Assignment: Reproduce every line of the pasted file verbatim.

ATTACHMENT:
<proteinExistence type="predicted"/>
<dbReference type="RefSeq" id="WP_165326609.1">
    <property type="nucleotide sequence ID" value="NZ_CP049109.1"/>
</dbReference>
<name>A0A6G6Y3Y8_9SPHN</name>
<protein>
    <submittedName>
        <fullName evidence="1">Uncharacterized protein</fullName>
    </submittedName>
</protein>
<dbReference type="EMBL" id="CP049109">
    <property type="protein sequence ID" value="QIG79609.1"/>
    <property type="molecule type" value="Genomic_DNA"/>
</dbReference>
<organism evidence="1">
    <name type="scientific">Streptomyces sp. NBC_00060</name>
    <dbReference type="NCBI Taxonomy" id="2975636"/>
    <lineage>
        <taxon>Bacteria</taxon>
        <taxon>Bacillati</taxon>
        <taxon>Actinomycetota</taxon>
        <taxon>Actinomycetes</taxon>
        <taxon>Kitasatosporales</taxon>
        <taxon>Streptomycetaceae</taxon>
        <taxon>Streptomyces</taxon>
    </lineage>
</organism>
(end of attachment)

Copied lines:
<proteinExistence type="predicted"/>
<dbReference type="RefSeq" id="WP_165326609.1">
    <property type="nucleotide sequence ID" value="NZ_CP049109.1"/>
</dbReference>
<name>A0A6G6Y3Y8_9SPHN</name>
<protein>
    <submittedName>
        <fullName evidence="1">Uncharacterized protein</fullName>
    </submittedName>
</protein>
<dbReference type="EMBL" id="CP049109">
    <property type="protein sequence ID" value="QIG79609.1"/>
    <property type="molecule type" value="Genomic_DNA"/>
</dbReference>
<organism evidence="1">
    <name type="scientific">Streptomyces sp. NBC_00060</name>
    <dbReference type="NCBI Taxonomy" id="2975636"/>
    <lineage>
        <taxon>Bacteria</taxon>
        <taxon>Bacillati</taxon>
        <taxon>Actinomycetota</taxon>
        <taxon>Actinomycetes</taxon>
        <taxon>Kitasatosporales</taxon>
        <taxon>Streptomycetaceae</taxon>
        <taxon>Streptomyces</taxon>
    </lineage>
</organism>